Books: A killer afraid of the dentist
Comrades: Portraits of the Spanish Civil War by Paul Preston HarperCollins pounds 19.99
Sunday 25 April 1999
In this series of nine Plutarch-like biographical vignettes, Preston is at pains to stress that only three of the featured players, Franco, Milln Astray and Dolores Ibrruri, were exponents of war to the knife. The other six, to one degree or another, were all natural compromisers. To represent the neutral Spanish intellectuals such as Unamuno and Ortega y Gasset, Preston provides a persuasive portrait of Salvador de Madariaga, later a diplomat, academic and biographer. Madariaga was a cosmopolitan elitist who took fright when the logic of his views led towards fascism and declared a plague on both houses when the Civil War broke out. His anti-Franco stance after the Second World War was severely compromised by his close links with the CIA and, as presented by Preston, he emerges as not so much diplomatically naive as a political moron.
Even more gullible - or maybe simply intellectually arrogant - was Julin Besteiro, president of the Cortes of the Second Republic and an incorruptible man of peace, which made him still more hated by the Francoists. Staggeringly naive about what a victory by Franco would mean, he stayed in Madrid after the Republican surrender and was then surprised to find himself sentenced to 30 years hard labour at the age of 69. Broken by scrubbing floors and cleaning lavatories, he died a year later.
However, Preston shoots himself in the foot by including in his list of possible compromisers Jose Antonio Primo de Rivera, the founder of the Falange. As Preston shows, he was an unregenerate man of the Right, whose reflex action was to solve all problems by violence. A fascist snob of the sort that beguiled the English upper classes in the 1930s, he had one good quality: he loathed and despised Franco, and we may speculate El Caudillo was not unduly concerned when he heard that the hero of the Falange had been executed by the Republicans in November 1936.
It is astonishing to learn from Preston how defeatist the most able Republican leaders were during the Civil War. Indalecio Prieto, in some ways the most interesting human being of those portrayed here - a man of the people, hedonist, wit, bon viveur, vulgarian, from a background of poverty and deprivation - was particularly pessimistic about the outcome and was eventually sacked from the Republican cabinet by his old friend Juan Negrn: a justifiable action that led Prieto to turn on Negrn with bitter hatred. Even more astonishing is the pessimism of the most able of the Republicans, Manuel Azana, successively prime minister and president. The deviser of the Popular Front of 1935, which enabled the demoralised Left to bounce back and win the election of 1936, Azana is the person who gains most stature in Preston's account. A reluctant politician, really a scholar who wanted to withdraw from the fray to read and write, Azana was possibly the greatest Spanish political figure of the 20th century. He stood for law, reason and logic against Franco's brute force but, deeply bourgeois, he had no real idea how to deal with fanatics like Franco and quailed at the prospect of having to arm the workers to fight him. Like Leon Blum, another deviser of Popular Fronts, Azana was a conciliator who had no meaningful role once war broke out.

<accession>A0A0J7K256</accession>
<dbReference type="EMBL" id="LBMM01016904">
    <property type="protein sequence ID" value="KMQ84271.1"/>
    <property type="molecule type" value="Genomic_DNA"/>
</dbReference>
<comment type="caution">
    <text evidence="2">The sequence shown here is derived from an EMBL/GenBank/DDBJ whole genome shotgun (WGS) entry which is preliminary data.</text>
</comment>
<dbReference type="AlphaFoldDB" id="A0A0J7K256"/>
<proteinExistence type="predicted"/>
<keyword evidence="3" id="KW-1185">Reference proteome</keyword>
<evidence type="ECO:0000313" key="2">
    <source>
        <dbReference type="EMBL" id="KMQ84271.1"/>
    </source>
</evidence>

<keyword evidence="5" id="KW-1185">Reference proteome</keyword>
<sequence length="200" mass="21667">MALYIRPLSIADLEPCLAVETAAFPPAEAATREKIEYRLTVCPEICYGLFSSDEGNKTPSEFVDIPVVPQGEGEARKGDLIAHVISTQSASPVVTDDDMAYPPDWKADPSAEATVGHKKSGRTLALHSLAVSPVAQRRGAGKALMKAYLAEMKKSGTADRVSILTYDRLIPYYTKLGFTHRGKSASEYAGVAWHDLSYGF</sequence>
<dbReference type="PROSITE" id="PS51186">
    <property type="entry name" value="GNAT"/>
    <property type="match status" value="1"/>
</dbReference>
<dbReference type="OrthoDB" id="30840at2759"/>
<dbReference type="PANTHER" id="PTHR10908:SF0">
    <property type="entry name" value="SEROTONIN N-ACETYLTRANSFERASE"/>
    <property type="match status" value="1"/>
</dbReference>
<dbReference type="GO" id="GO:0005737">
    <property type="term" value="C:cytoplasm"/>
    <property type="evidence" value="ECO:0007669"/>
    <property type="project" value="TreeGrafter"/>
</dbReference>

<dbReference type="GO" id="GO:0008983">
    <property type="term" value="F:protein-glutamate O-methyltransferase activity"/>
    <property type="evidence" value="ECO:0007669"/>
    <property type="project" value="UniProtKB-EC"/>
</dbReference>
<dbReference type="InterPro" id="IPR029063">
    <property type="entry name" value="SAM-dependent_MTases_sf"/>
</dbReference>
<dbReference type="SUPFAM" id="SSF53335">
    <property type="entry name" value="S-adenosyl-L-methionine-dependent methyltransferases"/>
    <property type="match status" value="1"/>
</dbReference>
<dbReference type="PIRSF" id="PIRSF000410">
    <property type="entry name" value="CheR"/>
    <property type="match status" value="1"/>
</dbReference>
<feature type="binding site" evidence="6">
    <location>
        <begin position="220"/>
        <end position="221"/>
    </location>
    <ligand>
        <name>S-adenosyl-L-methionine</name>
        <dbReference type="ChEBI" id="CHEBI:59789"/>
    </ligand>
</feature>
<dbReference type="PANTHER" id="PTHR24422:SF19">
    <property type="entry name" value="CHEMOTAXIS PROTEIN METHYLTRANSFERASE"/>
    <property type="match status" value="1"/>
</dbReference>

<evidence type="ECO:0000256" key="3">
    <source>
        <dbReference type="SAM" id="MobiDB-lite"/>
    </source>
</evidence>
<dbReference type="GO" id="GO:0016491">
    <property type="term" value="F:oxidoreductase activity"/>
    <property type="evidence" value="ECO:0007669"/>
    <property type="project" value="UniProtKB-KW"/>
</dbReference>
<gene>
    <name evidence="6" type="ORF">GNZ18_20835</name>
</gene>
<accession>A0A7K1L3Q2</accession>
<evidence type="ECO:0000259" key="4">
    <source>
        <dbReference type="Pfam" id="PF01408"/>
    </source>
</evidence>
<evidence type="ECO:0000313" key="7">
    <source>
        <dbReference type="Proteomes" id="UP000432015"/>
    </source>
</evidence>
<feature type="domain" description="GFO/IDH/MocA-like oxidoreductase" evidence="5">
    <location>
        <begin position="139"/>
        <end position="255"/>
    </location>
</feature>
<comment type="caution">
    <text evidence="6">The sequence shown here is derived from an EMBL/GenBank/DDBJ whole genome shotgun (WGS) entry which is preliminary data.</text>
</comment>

This takes us to the three really committed actors. Dolores Ibrruri, aka "La Pasionaria", was one of the most important women of the century, an icon to the Left, but to the Right a mannish, "unnatural" virago. A great orator and radio broadcaster, she was the heart and soul of the Republican movement. Such was the power of her rhetoric that she was able to make retreating men turn round and face the enemy again when the front was crumbling. One of the great speeches of the century is her address to the departing International Brigades in October 1938. Preston perhaps devotes too much attention to her sad later life as a Stalinist hack and Moscow mouthpiece, but he cannot conceal his admiration. She was truly significant but I am not convinced that Primo de Rivera's sister Pilar, head of the Francoist women's movement, really was, and suspect that Preston has included her for "balance".
Finally, the real villains, Jose Milln Astray, founder of the Spanish Legion, really nothing more than a band of thugs and cutthroats sicklied o'er with a phoney samurai ethos, was a genuine monster, well summed up by his ludicrous slogan Viva la muerte ("Long live death!").
Absurdly sycophantic towards Franco, this murderous bully, who once made a Patton-like attack on a wounded man in a military hospital, spent his time browbeating waiters and bullying academics, but when visiting the dentist gripped the dental chair as if being electrocuted. His raping and slaughtering Legionaries were courageous only when high on alcohol, cocaine or morphine. Like his master, Milln Astray always justified his men's atrocities as part of the "crusade" for civilisation.
As for Franco, Preston has already demolished this avatar of evil comprehensively in his brilliant 1993 biography, so the portrait here is little more than a mopping-up operation. A sexually repressed, cruel, intellectually mediocre, unimaginative master of political manipulation, he was allowed to survive with supreme power for 36 years by the West's moral cowardice and his alleged usefulness in the fight against Communism. Preston makes the point that this fanatic executed 200,000 people after the Civil War and starved another million to death in labour camps as part of his crazed programme of "redemption through suffering". Preston's admiration for the moderates and compromisers in the Spanish Civil War does not mean he is incapable of savage indignation, and his horrific portrait of Franco is simply the best thing in an excellent and entirely successful book.
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